Electric vehicle infrastructure company Better Place is planning on using largely standard technology to deliver its electric vehicle dreams: car companies’ plug-in vehicles and basic charging stations. But one of the startup’s key technology differentiators is its battery swap station, and Better Place thinks by sprinkling swap stations at the edge of communities it’ll solve the problem of the short range of electric vehicles. So what technological feat has gone into the production of the battery swap station? Well, you can have a look-see Tuesday night at 10:30 p.m. Pacific time, when Better Place will be showing off a live video feed on its web site of a demonstration of its first battery swap station in Yokohama, Japan.
Prepare to be underwhelmed. It’s basically a “scissor lift,” explained Sven Thesen, who’s in charge of communications and technology for Better Place, at an energy conference at UC Berkeley last week. Well, a more expensive version, as each swap station will cost on the order of $500,000. As we learned through a schematic at the Fortune Magazine conference in April, the swappable “pancake-style” battery pack, currently made by lithium-ion startup A123Systems, gets taken out underneath the vehicle through an automated process. Better Place designed the battery to be located between the axles, away from crash zones, and placed so it wouldn’t interfere with passenger accommodations or storage volumes. The company also says keeping the battery underneath keeps the vehicle’s center of mass lower than comparable EVs (other car makers and competitors say that the design eliminates any low rider-type vehicles for their subscription service).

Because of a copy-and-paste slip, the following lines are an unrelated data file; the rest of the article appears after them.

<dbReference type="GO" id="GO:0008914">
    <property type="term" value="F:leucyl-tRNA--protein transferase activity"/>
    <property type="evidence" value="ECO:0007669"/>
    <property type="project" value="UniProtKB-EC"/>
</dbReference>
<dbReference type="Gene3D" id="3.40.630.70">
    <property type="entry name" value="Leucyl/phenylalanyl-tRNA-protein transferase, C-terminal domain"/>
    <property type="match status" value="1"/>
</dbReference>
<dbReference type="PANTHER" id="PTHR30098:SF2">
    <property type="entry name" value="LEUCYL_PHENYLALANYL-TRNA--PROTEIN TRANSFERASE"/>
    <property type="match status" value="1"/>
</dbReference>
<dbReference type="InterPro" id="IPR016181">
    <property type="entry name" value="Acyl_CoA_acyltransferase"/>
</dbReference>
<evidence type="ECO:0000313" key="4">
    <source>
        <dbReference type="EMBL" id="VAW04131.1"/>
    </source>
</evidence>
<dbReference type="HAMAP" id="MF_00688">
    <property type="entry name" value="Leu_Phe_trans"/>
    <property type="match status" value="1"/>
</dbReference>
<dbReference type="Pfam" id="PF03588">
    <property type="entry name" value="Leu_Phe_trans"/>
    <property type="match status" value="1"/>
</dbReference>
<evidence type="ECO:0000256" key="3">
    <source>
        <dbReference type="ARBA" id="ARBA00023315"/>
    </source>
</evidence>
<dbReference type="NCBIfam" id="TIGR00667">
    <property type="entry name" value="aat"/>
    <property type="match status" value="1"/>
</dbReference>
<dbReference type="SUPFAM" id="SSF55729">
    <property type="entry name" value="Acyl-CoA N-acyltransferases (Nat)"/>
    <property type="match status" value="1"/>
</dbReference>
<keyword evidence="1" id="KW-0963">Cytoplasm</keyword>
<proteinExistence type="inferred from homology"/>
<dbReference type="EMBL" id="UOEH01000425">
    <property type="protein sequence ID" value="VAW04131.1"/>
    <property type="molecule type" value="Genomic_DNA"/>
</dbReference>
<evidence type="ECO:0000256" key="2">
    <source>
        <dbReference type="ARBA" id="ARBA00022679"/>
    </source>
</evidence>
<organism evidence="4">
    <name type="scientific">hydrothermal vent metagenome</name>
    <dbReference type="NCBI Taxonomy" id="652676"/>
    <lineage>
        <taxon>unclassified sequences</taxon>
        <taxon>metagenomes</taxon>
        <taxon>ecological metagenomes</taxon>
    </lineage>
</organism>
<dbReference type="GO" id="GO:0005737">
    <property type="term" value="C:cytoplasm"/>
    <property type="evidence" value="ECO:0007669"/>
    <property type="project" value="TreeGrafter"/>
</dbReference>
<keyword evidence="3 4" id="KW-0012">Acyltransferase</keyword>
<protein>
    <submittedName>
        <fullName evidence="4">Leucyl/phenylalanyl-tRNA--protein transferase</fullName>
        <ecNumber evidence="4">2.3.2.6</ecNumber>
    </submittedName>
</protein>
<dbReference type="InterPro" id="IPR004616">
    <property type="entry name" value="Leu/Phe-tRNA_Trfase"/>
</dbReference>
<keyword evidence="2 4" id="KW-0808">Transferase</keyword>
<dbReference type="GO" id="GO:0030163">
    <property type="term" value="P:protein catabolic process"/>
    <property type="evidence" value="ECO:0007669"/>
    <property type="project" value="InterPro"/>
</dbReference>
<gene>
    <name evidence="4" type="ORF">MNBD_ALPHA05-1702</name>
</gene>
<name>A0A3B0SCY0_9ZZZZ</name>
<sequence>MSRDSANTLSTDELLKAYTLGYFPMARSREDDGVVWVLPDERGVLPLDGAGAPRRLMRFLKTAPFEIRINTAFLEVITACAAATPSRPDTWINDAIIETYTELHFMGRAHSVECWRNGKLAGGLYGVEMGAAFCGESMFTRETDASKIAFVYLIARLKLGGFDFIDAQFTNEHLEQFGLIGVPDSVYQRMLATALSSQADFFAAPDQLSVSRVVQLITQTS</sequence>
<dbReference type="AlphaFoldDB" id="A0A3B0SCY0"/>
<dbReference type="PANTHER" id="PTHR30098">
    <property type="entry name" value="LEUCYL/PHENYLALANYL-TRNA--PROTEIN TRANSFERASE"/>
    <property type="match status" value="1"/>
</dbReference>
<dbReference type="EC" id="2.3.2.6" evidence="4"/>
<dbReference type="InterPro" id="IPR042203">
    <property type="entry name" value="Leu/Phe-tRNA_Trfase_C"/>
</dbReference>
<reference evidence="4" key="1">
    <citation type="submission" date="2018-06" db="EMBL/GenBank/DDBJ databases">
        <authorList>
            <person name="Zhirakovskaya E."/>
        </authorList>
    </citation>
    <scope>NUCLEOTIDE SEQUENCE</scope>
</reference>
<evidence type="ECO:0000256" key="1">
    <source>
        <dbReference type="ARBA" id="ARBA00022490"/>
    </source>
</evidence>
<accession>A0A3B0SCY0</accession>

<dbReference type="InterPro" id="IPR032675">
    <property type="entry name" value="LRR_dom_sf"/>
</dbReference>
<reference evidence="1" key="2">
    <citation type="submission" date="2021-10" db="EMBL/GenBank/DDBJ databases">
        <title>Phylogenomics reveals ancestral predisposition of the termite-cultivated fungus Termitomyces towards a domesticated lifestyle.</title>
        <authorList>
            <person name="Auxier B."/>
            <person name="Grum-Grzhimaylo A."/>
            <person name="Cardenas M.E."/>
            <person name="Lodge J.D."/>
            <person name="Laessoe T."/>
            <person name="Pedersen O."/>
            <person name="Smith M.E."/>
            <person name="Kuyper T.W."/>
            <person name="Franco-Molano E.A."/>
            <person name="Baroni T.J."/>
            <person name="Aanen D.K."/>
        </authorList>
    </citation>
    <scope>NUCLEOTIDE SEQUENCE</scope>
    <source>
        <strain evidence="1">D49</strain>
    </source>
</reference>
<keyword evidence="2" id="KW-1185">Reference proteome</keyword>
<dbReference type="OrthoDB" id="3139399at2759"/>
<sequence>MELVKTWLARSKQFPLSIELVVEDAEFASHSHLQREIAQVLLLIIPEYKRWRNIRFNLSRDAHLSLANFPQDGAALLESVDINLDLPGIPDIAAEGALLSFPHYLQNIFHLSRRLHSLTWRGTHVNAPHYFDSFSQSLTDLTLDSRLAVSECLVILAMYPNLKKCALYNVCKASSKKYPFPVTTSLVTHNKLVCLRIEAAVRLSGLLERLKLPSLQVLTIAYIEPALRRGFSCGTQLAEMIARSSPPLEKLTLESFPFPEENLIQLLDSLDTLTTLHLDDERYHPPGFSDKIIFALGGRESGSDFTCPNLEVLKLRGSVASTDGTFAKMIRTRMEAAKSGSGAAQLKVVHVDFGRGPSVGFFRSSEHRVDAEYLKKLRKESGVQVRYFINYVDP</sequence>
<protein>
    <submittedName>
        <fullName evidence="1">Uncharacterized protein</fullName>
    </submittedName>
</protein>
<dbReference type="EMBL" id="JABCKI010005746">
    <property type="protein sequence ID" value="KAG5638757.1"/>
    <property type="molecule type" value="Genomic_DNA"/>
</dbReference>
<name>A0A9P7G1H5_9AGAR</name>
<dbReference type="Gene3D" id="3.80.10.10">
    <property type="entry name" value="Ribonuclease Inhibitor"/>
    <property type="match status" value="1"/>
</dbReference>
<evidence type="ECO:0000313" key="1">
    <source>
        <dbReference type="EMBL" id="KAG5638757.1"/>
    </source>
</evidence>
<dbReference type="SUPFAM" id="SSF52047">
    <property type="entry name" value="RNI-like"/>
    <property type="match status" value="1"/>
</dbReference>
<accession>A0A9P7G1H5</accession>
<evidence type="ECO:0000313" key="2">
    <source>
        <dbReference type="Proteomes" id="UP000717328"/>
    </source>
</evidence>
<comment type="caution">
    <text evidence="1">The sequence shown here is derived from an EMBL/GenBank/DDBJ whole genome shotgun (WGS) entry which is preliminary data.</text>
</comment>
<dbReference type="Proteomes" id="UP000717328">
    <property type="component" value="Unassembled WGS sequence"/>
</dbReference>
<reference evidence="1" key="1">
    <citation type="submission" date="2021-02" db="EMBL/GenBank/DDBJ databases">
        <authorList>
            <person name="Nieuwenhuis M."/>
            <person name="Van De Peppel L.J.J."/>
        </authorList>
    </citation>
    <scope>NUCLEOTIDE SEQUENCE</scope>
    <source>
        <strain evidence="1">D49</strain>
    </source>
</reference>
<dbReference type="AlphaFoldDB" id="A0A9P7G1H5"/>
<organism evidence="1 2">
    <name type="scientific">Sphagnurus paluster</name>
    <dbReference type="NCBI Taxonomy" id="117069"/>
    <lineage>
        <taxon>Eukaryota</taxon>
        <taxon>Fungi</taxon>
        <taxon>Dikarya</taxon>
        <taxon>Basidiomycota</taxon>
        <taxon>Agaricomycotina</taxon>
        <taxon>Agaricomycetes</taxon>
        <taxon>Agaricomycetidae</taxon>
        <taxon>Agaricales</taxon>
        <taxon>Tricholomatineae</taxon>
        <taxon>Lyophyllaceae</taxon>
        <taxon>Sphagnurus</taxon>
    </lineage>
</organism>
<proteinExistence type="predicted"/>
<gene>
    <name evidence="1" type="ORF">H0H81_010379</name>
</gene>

The battery swap station is one of the most controversial parts of Better Place’s plan. But Sidney Goodman, vice president of automotive alliances for Better Place, told us that skipping the battery exchange piece altogether would mean ditching the mass market. If drivers can’t top off a battery in five minutes, he says, customers just won’t adopt electric vehicles at the mass scale that Better Place needs them to in order to make its business work. The demo shown tonight won’t even take that long — one and a half minutes, the company told us, and they added that they had to slow down the swap process to give viewers enough time to digest it. So after dinner, grab some popcorn and don’t miss what could be either history in the making or a piece of ho-hum tech from an overeager startup.